A second capacitor plate 430 is assigned a ground plate designation. Second ground capacitor plate 430 is connected to a first ground connector 432, a second ground connector 434 at the top side thereof, and electrical connection is made by a first ground tab 436 and a second ground tab 438. At the bottom side thereof, second ground capacitor plate 430 is connected to a third ground connector 440, and a fourth ground connector 442 at the bottom side thereof, and electrical connection is made by a third ground tab 444 and a fourth ground tab 446.
It is noted that a plurality of alternating power and ground plates are depicted. According to an embodiment, the number of power and ground plates is in a range from about 2 to about 10,000 or more, depending upon the thickness of the plates and the totality of space in the X-dimension. Other ground and power capacitor plate number ranges are set forth herein. In one embodiment, spacing between a given power capacitor plate and a given ground capacitor plate is in a range from about 0.1 mil to about 0.5 mils. In another embodiment, the spacing is about 0.3 mils.
As set forth herein, a dielectric material (not pictured) is placed between first power capacitor plate 412 and second ground capacitor plate 430.
By this embodiment, current is also allowed to pass through a capacitor structure as illustrated generically by item 536. The capacitor structure 536 is disposed between the first power terminal 514 and the second power terminal 530. The capacitor structure 536 is oriented such that its capacitative surfaces (e.g. capacitor plates) are arranged orthogonal to the X-Y plane. In other words, the capacitor plates are vertically oriented to the major planar surface. In one embodiment, the capacitor structure 536 includes an inter-digital capacitor (illustrated in various embodiments in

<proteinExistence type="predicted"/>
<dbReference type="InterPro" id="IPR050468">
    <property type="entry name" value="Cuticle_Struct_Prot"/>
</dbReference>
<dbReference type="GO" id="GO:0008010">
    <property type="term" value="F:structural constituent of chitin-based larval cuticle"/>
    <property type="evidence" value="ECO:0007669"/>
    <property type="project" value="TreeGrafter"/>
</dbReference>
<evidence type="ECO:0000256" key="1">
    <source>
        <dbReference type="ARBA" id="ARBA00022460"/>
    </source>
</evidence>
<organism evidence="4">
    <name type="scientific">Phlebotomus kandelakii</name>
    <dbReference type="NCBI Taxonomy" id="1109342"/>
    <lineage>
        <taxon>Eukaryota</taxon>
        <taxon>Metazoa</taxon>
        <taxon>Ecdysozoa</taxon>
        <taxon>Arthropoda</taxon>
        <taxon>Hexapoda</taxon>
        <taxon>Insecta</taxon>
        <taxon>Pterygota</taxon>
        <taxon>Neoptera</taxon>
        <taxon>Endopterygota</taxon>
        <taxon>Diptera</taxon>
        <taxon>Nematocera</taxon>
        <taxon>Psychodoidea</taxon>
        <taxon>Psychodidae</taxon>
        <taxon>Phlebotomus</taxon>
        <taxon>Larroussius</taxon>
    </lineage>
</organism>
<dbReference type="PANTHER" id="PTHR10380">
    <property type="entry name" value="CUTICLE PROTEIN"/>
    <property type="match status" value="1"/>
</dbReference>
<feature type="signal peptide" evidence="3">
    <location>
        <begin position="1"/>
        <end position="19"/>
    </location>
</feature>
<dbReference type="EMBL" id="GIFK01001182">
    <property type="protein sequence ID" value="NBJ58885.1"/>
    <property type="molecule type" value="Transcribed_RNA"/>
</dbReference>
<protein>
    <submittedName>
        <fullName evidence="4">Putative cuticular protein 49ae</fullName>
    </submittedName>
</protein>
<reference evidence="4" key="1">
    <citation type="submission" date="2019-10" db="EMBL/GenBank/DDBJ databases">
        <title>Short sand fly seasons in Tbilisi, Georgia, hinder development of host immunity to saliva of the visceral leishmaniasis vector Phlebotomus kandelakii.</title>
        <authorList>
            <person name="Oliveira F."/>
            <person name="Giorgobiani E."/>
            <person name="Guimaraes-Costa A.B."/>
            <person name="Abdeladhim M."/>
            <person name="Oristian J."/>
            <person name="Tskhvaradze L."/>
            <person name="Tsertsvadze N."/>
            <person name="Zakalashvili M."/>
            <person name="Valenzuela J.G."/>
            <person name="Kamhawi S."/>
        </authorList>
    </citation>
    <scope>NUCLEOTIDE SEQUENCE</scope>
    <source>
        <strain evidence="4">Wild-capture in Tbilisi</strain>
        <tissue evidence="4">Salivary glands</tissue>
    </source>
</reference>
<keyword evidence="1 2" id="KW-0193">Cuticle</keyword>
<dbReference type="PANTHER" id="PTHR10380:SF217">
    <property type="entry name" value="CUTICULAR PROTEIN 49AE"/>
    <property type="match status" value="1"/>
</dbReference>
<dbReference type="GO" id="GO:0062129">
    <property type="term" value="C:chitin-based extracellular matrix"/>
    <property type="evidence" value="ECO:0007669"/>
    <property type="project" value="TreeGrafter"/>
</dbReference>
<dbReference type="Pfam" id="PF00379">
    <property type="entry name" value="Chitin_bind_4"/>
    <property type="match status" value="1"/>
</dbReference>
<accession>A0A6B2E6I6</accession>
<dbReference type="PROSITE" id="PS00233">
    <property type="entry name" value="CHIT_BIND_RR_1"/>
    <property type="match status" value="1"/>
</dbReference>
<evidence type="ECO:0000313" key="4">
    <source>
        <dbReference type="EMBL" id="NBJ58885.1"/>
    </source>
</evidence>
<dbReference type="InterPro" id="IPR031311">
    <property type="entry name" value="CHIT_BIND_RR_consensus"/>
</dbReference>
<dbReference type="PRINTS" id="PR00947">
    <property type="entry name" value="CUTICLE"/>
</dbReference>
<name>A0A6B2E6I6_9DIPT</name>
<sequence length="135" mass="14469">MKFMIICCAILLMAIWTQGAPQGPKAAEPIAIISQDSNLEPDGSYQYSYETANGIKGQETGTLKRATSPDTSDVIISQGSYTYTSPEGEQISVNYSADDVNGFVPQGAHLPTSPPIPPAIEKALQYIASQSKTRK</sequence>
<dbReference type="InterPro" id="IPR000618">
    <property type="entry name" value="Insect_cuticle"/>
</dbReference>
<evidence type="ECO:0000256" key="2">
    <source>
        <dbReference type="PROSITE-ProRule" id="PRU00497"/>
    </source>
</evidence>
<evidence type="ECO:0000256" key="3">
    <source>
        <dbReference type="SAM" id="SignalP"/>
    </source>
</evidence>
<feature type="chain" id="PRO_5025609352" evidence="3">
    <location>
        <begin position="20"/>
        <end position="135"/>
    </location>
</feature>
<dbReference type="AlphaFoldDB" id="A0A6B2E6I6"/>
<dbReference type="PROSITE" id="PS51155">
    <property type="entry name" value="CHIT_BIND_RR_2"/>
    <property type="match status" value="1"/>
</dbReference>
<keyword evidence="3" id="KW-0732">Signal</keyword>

By recitation of these embodiments, it should be noted that the placement of both the power and ground terminals as well as the capacitor with vertically oriented capacitor plates, may be substantially anywhere on the socket platform 512 as well as for the embodiment of the socket platform 12 (
According to a method embodiment, a method of operating a device is depicted in
The following is a method example. Reference may be made to the structure depicted in
It will be readily understood to those skilled in the art that various other changes in the details, material, and arrangements of the parts and method stages which have been described and illustrated in order to explain the nature of this invention may be made without departing from the principles and scope of the invention as expressed in the subjoined claims.
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|Citing Patent||Filing date||Publication date||Applicant||Title|
|US8304854 *||Nov 6, 2012||Samsung Electro-Mechanics Co., Ltd.||Semiconductor integrated circuit chip, multilayer chip capacitor and semiconductor integrated circuit chip package|
|US20100117192 *||Nov 13, 2008||May 13, 2010||Samsung Electro-Mechanics Co., Ltd.; Clemson University||Semiconductor integrated circuit chip, multilayer chip capacitor and semiconductor integrated circuit chip package|
|International Classification||H01R13/6473, H01R13/6466, H01R13/66|
|Cooperative Classification||H01R13/6473, H01R13/6466, H01R13/6625|
|Apr 15, 2002||AS||Assignment|
Owner name: INTEL CORPORATION, CALIFORNIA
Free format text: ASSIGNMENT OF ASSIGNORS INTEREST;ASSIGNORS:ZHONG, DONG;LI, YUAN-LIANG;FIGUEROA, DAVID G.;AND OTHERS;REEL/FRAME:012824/0346
Effective date: 20020404
|Apr 25, 2006||CC||Certificate of correction|
|May 25, 2009||REMI||Maintenance fee reminder mailed|
|Nov 15, 2009||LAPS||Lapse for failure to pay maintenance fees|
|Jan 5, 2010||FP||Expired due to failure to pay maintenance fee|
Effective date: 20091115